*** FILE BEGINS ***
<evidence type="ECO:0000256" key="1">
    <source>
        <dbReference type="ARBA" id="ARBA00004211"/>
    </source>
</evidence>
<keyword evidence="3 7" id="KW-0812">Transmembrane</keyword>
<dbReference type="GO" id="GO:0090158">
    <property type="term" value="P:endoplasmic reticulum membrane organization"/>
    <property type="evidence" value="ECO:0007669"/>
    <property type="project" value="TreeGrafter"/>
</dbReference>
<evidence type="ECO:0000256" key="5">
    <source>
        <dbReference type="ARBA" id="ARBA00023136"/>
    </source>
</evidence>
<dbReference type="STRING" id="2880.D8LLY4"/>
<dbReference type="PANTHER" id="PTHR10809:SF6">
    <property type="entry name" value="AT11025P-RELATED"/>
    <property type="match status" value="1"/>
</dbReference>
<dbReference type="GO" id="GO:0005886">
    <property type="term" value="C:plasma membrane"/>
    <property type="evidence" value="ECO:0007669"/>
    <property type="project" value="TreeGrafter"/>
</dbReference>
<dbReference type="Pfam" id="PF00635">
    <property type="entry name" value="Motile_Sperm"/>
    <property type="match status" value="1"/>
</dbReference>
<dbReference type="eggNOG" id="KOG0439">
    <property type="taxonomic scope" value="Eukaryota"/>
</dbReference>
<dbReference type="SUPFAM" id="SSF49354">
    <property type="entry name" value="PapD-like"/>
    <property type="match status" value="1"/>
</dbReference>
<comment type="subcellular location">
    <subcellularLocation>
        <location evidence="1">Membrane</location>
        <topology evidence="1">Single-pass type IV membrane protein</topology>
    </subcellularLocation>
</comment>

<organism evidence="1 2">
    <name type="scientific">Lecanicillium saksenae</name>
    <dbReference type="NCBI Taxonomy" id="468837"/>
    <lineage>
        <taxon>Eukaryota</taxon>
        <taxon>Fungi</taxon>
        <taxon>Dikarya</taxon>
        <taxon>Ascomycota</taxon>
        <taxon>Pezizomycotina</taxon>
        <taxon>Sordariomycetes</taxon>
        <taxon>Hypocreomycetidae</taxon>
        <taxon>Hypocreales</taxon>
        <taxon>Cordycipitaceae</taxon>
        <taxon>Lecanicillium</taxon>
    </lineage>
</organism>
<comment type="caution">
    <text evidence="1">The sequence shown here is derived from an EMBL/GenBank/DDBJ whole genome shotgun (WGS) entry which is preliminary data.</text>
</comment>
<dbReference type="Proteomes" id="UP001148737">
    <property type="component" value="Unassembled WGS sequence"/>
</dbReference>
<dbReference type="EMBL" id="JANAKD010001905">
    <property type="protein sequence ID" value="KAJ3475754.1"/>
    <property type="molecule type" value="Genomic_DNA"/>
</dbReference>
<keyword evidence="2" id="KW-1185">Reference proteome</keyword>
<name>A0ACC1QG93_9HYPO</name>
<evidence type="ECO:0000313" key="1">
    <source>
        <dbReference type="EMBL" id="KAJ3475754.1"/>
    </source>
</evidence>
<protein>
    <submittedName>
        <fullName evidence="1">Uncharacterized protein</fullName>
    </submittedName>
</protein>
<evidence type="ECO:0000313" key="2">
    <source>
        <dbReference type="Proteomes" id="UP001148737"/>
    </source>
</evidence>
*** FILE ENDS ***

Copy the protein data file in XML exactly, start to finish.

<evidence type="ECO:0000256" key="1">
    <source>
        <dbReference type="ARBA" id="ARBA00004211"/>
    </source>
</evidence>
<keyword evidence="3 7" id="KW-0812">Transmembrane</keyword>
<dbReference type="GO" id="GO:0090158">
    <property type="term" value="P:endoplasmic reticulum membrane organization"/>
    <property type="evidence" value="ECO:0007669"/>
    <property type="project" value="TreeGrafter"/>
</dbReference>
<evidence type="ECO:0000256" key="5">
    <source>
        <dbReference type="ARBA" id="ARBA00023136"/>
    </source>
</evidence>
<dbReference type="STRING" id="2880.D8LLY4"/>
<dbReference type="PANTHER" id="PTHR10809:SF6">
    <property type="entry name" value="AT11025P-RELATED"/>
    <property type="match status" value="1"/>
</dbReference>
<dbReference type="GO" id="GO:0005886">
    <property type="term" value="C:plasma membrane"/>
    <property type="evidence" value="ECO:0007669"/>
    <property type="project" value="TreeGrafter"/>
</dbReference>
<dbReference type="Pfam" id="PF00635">
    <property type="entry name" value="Motile_Sperm"/>
    <property type="match status" value="1"/>
</dbReference>
<dbReference type="eggNOG" id="KOG0439">
    <property type="taxonomic scope" value="Eukaryota"/>
</dbReference>
<dbReference type="SUPFAM" id="SSF49354">
    <property type="entry name" value="PapD-like"/>
    <property type="match status" value="1"/>
</dbReference>
<comment type="subcellular location">
    <subcellularLocation>
        <location evidence="1">Membrane</location>
        <topology evidence="1">Single-pass type IV membrane protein</topology>
    </subcellularLocation>
</comment>

<organism evidence="1 2">
    <name type="scientific">Lecanicillium saksenae</name>
    <dbReference type="NCBI Taxonomy" id="468837"/>
    <lineage>
        <taxon>Eukaryota</taxon>
        <taxon>Fungi</taxon>
        <taxon>Dikarya</taxon>
        <taxon>Ascomycota</taxon>
        <taxon>Pezizomycotina</taxon>
        <taxon>Sordariomycetes</taxon>
        <taxon>Hypocreomycetidae</taxon>
        <taxon>Hypocreales</taxon>
        <taxon>Cordycipitaceae</taxon>
        <taxon>Lecanicillium</taxon>
    </lineage>
</organism>
<comment type="caution">
    <text evidence="1">The sequence shown here is derived from an EMBL/GenBank/DDBJ whole genome shotgun (WGS) entry which is preliminary data.</text>
</comment>
<dbReference type="Proteomes" id="UP001148737">
    <property type="component" value="Unassembled WGS sequence"/>
</dbReference>
<dbReference type="EMBL" id="JANAKD010001905">
    <property type="protein sequence ID" value="KAJ3475754.1"/>
    <property type="molecule type" value="Genomic_DNA"/>
</dbReference>
<keyword evidence="2" id="KW-1185">Reference proteome</keyword>
<name>A0ACC1QG93_9HYPO</name>
<evidence type="ECO:0000313" key="1">
    <source>
        <dbReference type="EMBL" id="KAJ3475754.1"/>
    </source>
</evidence>
<protein>
    <submittedName>
        <fullName evidence="1">Uncharacterized protein</fullName>
    </submittedName>
</protein>
<evidence type="ECO:0000313" key="2">
    <source>
        <dbReference type="Proteomes" id="UP001148737"/>
    </source>
</evidence>